Please keep in mind that volunteer appreciation events do have value and some people enjoy being recognized publicly. But, the survey results show that volunteers don’t necessarily volunteer their time expecting a public thank you along with a free burger. National Volunteer Week is an important opportunity for our sector to recognize volunteers. NVW Enhancement Funding, which is available to Volunteer Alberta members, can go a long way in helping communities rally around their volunteers without stretching their budgets. But volunteer recognition is a year-round activity and different approaches, whether formal or informal, are valuable. The important thing is that recognition efforts are personal and help connect the volunteer with the value of their role.

How do your volunteers prefer to be recognized? Have them use the Volunteer Recognition Tool and find out!

 

Tim Henderson, Program and Communications Coordinator

The Art of Volunteering

Slow - Marcia Harris

Slow – Marcia Harris

In November, I will become the proud new owner of the beautiful painting ‘Slow’ by Alberta artist Marcia Harris, all because I volunteered for 100 hrs this year!

Let me explain. In November 2013, I attended the 5th annual Edmonton Timeraiser, an innovative event with a unique approach to volunteer recruitment. Timeraiser is a volunteer fair and art auction combined into one fantastic night out – the twist is that participants bid on the artwork with volunteer hours, not money.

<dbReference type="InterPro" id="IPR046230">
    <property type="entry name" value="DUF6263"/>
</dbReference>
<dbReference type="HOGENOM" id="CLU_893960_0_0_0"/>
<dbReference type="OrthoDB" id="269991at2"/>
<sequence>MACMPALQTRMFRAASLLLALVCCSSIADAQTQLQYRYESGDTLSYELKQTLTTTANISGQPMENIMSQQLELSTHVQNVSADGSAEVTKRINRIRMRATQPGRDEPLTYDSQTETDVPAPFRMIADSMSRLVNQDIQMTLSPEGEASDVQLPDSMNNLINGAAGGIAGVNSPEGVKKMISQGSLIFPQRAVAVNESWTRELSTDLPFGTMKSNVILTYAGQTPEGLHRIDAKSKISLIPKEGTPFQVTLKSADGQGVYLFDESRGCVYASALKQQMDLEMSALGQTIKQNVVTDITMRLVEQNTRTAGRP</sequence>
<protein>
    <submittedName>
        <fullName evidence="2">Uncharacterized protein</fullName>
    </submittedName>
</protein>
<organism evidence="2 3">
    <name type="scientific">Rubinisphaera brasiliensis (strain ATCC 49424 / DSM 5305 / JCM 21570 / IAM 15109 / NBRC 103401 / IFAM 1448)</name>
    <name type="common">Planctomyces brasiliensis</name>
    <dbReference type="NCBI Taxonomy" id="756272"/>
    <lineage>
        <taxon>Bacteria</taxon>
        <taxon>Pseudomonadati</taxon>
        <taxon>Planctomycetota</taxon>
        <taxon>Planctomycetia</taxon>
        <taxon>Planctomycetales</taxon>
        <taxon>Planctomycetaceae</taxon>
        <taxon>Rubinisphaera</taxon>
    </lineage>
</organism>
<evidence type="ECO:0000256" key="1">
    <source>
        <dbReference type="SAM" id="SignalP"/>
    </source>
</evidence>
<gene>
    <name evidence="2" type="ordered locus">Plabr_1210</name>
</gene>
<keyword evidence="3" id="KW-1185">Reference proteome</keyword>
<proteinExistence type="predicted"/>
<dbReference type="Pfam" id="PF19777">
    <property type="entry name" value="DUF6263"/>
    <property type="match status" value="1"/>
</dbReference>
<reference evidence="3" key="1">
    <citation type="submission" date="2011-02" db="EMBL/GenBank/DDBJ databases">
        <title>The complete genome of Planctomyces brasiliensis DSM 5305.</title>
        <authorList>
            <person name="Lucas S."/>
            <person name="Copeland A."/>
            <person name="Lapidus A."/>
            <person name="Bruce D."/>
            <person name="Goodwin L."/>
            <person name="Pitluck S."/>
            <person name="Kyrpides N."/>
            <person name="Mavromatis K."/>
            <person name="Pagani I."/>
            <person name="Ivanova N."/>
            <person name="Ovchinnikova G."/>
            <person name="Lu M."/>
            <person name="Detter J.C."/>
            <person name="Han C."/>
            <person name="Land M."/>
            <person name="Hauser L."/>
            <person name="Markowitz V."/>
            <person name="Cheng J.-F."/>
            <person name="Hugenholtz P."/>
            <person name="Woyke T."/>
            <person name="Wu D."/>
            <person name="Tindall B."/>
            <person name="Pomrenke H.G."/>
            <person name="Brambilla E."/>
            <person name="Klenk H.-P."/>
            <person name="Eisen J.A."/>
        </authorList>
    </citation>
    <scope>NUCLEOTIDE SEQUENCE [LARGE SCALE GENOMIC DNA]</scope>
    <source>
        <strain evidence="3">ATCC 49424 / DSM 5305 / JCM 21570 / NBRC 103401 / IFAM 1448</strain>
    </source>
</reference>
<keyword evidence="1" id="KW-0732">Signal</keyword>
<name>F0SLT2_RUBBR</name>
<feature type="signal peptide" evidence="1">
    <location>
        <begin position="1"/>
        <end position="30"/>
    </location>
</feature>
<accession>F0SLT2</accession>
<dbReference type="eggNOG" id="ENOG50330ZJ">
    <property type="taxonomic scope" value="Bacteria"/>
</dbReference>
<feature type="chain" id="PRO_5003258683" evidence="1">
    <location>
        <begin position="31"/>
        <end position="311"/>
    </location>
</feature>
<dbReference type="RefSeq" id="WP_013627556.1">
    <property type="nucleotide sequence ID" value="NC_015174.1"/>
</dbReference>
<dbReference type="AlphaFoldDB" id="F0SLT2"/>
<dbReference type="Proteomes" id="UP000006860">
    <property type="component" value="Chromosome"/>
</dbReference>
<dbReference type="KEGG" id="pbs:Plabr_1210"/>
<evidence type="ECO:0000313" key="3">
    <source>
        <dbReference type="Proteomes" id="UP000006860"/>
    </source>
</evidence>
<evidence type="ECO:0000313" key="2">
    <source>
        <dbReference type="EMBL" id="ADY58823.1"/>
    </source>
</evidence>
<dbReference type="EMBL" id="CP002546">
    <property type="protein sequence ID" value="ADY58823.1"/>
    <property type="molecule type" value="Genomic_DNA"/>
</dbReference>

The event creates a win-win-win scenario:

  • Art is purchased for market value from local emerging artists, and put on display to a crowd of art lovers
  • Nonprofit organizations are able to meet with a captive audience of potential volunteers
  • Participants enjoy a great evening of art, company, and food as well as access to a wide range of volunteer opportunities. Winning a piece of art is an added bonus!

While this sounds wonderful, looking at Timeraiser simply in terms of dollars, it may beg the question of why volunteers are being paid so well (beautiful art at market value doesn’t come cheaply) when volunteering is supposed to come from the heart. But there is much more happening.

Through Timeraiser people are brought together around art and community, connecting with organizations in need of helping hands (and minds) while enjoying art they may never have seen otherwise. Through these connections an emerging artist may gain new admirers and an organization can share their cause with potential volunteers. Most participants will make a connection with an organization that leads to a rewarding experience, offering the volunteers knowledge, skills, community, and fulfillment. Participants might also win a piece of art that they may not have been able to afford in dollars but will enjoy as much as any art collector.